It is not just the future of the United States that is at stake in the Brazilian elections. Amazonbut the whole planetDue to the great importance of this enormous forest for the global climate as a whole. Harassed by the cattle and forestry industry and exploited by countless outlaws of all kinds, experts think the Amazon will not survive another four years under a hypothetical new government of Jair Bolsonaro. Hopes rise if final victory goes to Inazio Lula, but this does not mean that all problems are solved.
The Amazon rainforest plays a vital role in the global climate as a major carbon dioxide reservoir, but recent research has shown that fires and felling of trees mean this area is emitting more CO2 than it currently absorbs.. Researchers announced in March that the Amazon is approaching a tipping point where the forest will no longer be viable in the future, with consequences for the global climate and biodiversity.
Amazon devastated for four wild years
Bolsonaro became president at the beginning of 2019 and has suppressed many of the environmental protection regulations in effect during these years and has been unusually aggressively promoting the colonization of the forest. The same research shows that CO2 emissions doubled in 2019 and 2020 compared to the previous decade’s average, Due to increased deforestation and fires, previous laws were repealed and illegal farmers and businessmen were given a wide berth.
“Bolsonaro took Brazil back to the days of the Wild West we thought we had left behind,” Adriana Ramos of the Brazilian Socio-Environmental Institute, which works to protect indigenous peoples, told The Guardian.
Therefore, it would not be an exaggeration to say this. Amazon’s fate depends on the outcome of these October 2 elections. If Bolsonaro wins another term in office, he could cross the world’s largest rainforest tipping point. If he loses, we have the opportunity to bring him and Brazil back to the brink,” he adds.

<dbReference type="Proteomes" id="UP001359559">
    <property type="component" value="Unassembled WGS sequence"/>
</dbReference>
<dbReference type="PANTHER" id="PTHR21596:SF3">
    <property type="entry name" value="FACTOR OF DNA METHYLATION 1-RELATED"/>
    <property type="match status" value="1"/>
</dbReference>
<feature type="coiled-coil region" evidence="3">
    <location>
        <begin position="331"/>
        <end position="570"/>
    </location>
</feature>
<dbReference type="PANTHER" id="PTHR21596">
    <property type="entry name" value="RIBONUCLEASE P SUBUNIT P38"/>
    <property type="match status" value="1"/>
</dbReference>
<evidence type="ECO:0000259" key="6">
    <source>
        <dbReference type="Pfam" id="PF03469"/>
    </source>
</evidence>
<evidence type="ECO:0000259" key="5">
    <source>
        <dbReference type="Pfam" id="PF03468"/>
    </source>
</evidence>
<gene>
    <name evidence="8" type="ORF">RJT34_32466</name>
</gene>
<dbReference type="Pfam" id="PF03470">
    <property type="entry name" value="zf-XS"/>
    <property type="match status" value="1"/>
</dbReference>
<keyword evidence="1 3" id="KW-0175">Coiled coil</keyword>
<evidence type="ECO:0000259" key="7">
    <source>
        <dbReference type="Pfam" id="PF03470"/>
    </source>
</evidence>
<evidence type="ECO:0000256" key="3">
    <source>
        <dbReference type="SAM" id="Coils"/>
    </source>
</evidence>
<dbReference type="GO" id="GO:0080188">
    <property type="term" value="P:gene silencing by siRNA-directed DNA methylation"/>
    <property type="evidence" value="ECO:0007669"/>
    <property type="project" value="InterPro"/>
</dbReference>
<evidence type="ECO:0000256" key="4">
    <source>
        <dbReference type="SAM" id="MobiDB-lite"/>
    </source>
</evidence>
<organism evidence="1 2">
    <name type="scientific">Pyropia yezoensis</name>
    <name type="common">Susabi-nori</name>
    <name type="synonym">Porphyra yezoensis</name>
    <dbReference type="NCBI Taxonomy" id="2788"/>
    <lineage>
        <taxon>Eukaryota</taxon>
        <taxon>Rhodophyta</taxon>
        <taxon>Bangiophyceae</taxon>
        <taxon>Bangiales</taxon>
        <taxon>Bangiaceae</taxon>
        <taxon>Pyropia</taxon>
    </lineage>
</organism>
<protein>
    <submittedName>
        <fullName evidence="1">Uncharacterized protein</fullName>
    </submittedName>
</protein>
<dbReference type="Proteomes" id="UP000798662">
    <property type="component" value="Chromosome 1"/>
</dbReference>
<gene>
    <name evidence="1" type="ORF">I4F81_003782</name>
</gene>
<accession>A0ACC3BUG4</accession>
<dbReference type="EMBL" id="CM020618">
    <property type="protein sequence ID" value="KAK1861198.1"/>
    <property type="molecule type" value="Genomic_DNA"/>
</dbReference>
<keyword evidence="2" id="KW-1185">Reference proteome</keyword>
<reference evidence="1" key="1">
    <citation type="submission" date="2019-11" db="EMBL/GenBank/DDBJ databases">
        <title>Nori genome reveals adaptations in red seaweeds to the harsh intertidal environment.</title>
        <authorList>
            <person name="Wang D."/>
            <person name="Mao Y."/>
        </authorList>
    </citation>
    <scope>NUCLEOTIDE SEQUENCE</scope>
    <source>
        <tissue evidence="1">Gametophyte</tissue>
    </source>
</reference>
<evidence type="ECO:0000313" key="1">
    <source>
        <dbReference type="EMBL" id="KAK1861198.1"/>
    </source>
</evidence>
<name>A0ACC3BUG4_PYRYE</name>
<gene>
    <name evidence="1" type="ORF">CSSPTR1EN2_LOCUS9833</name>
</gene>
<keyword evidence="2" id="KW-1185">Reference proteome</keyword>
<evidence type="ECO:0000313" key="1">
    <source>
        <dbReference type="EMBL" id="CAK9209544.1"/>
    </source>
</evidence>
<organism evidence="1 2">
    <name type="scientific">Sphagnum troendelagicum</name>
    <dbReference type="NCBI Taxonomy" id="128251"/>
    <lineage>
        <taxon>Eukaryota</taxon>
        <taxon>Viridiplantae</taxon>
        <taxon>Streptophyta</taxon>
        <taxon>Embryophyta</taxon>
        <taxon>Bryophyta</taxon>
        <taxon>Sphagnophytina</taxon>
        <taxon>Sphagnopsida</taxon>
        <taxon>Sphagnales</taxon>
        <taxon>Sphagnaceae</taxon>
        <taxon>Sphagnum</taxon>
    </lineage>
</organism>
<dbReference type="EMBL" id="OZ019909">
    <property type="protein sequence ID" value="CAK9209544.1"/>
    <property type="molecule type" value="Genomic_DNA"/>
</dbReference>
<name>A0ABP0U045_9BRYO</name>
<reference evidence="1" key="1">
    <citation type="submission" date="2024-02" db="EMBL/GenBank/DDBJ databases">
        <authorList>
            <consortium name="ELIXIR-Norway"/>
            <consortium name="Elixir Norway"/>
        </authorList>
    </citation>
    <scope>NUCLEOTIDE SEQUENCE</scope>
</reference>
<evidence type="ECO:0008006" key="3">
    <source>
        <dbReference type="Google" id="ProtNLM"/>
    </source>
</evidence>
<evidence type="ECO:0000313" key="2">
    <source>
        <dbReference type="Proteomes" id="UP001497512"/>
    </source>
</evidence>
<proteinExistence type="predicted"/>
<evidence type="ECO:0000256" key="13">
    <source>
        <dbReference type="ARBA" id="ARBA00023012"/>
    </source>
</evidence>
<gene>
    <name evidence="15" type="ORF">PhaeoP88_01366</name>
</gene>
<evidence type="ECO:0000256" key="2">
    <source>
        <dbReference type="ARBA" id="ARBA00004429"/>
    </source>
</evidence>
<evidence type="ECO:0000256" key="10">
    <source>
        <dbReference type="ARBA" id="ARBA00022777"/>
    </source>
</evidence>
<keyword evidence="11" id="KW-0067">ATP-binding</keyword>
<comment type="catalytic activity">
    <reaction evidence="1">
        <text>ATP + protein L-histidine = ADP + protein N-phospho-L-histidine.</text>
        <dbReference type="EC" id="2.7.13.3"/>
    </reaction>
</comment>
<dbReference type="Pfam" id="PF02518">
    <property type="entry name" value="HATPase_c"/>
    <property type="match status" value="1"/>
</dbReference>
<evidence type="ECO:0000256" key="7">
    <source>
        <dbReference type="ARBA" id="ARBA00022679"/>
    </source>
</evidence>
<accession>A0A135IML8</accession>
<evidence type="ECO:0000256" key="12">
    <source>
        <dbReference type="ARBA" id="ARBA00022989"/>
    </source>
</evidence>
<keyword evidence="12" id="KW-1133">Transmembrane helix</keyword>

Luciana Gatti of Brazil’s space exploration agency INPE led the research, which is about to be published in Nature, based on hundreds of aerial samples collected by small planes over the Amazon over the past decade, with “alarming” results. CO2 emissions increased by 89% in 2019 and 122% in 2020 compared to the 2010-18 average.
The main reason for the increase in emissions in 2020 was the 74% increase in deforestation and the 42% increase in fire-burned areas. Same year, fines for environmental crimes reduced by 89% According to the same newspaper, with a similar situation in 2019, the number of violations recorded by the authorities decreased by 54%.
What will Lula da Silva do?
Now, will Lula da Silva be the immediate remedy for such a dire situation? Experts confirm that if Lula implements the measures he has planned in this region, the destruction in the Amazon can be expected to decrease by 90%.
presidential candidate announces it will reduce logging and promote greater environmental protection. “Although the Amazon is Brazil’s sovereign territory, The wealth it produces should be used by all the inhabitants of planet Earth.”
Actually, most Pressure to stop burning the Amazon comes from outside Brazil. Norway, which joined Germany in 2019 to protest Bolsonaro’s policies by suspending payments to the Amazon Fund, an international protection initiative, announced that it will continue to contribute if the government’s policy on this issue changes, according to the Infobae agency.